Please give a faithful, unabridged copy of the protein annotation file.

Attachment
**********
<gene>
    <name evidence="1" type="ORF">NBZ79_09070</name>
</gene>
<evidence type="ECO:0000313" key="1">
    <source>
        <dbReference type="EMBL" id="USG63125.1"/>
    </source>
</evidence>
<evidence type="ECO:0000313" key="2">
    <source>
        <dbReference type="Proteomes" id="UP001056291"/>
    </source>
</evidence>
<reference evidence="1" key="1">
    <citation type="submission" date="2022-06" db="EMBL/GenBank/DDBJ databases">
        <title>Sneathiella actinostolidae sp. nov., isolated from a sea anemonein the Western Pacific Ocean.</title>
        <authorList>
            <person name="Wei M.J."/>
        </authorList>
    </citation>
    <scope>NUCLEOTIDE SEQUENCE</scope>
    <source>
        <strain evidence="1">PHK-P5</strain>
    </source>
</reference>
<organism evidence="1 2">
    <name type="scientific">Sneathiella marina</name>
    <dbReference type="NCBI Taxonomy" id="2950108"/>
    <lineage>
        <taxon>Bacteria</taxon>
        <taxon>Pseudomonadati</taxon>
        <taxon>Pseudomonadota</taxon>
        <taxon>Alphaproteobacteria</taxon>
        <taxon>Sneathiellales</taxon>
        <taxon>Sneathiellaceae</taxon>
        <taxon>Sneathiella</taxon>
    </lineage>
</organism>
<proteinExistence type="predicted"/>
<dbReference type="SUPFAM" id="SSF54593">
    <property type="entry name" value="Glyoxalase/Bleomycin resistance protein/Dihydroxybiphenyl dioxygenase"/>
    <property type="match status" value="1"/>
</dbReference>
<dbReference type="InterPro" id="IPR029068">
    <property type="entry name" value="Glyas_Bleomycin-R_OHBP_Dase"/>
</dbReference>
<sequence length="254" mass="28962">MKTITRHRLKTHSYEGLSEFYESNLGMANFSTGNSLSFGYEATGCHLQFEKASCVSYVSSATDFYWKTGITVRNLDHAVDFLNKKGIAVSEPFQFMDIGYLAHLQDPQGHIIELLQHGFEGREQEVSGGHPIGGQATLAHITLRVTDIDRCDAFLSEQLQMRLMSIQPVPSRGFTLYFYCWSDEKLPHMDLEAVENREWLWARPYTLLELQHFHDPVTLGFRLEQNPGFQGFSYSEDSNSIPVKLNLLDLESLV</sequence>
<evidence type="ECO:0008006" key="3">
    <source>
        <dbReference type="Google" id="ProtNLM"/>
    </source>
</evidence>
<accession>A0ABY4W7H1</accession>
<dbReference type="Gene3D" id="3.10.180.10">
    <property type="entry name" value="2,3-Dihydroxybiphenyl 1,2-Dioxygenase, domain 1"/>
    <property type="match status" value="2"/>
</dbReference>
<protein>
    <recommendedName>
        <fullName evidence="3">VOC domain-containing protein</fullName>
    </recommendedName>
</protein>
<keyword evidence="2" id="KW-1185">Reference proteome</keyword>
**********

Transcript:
<gene>
    <name evidence="1" type="ORF">NBZ79_09070</name>
</gene>
<evidence type="ECO:0000313" key="1">
    <source>
        <dbReference type="EMBL" id="USG63125.1"/>
    </source>
</evidence>
<evidence type="ECO:0000313" key="2">
    <source>
        <dbReference type="Proteomes" id="UP001056291"/>
    </source>
</evidence>
<reference evidence="1" key="1">
    <citation type="submission" date="2022-06" db="EMBL/GenBank/DDBJ databases">
        <title>Sneathiella actinostolidae sp. nov., isolated from a sea anemonein the Western Pacific Ocean.</title>
        <authorList>
            <person name="Wei M.J."/>
        </authorList>
    </citation>
    <scope>NUCLEOTIDE SEQUENCE</scope>
    <source>
        <strain evidence="1">PHK-P5</strain>
    </source>
</reference>
<organism evidence="1 2">
    <name type="scientific">Sneathiella marina</name>
    <dbReference type="NCBI Taxonomy" id="2950108"/>
    <lineage>
        <taxon>Bacteria</taxon>
        <taxon>Pseudomonadati</taxon>
        <taxon>Pseudomonadota</taxon>
        <taxon>Alphaproteobacteria</taxon>
        <taxon>Sneathiellales</taxon>
        <taxon>Sneathiellaceae</taxon>
        <taxon>Sneathiella</taxon>
    </lineage>
</organism>
<proteinExistence type="predicted"/>
<dbReference type="SUPFAM" id="SSF54593">
    <property type="entry name" value="Glyoxalase/Bleomycin resistance protein/Dihydroxybiphenyl dioxygenase"/>
    <property type="match status" value="1"/>
</dbReference>
<dbReference type="InterPro" id="IPR029068">
    <property type="entry name" value="Glyas_Bleomycin-R_OHBP_Dase"/>
</dbReference>
<sequence length="254" mass="28962">MKTITRHRLKTHSYEGLSEFYESNLGMANFSTGNSLSFGYEATGCHLQFEKASCVSYVSSATDFYWKTGITVRNLDHAVDFLNKKGIAVSEPFQFMDIGYLAHLQDPQGHIIELLQHGFEGREQEVSGGHPIGGQATLAHITLRVTDIDRCDAFLSEQLQMRLMSIQPVPSRGFTLYFYCWSDEKLPHMDLEAVENREWLWARPYTLLELQHFHDPVTLGFRLEQNPGFQGFSYSEDSNSIPVKLNLLDLESLV</sequence>
<evidence type="ECO:0008006" key="3">
    <source>
        <dbReference type="Google" id="ProtNLM"/>
    </source>
</evidence>
<accession>A0ABY4W7H1</accession>
<dbReference type="Gene3D" id="3.10.180.10">
    <property type="entry name" value="2,3-Dihydroxybiphenyl 1,2-Dioxygenase, domain 1"/>
    <property type="match status" value="2"/>
</dbReference>
<protein>
    <recommendedName>
        <fullName evidence="3">VOC domain-containing protein</fullName>
    </recommendedName>
</protein>
<keyword evidence="2" id="KW-1185">Reference proteome</keyword>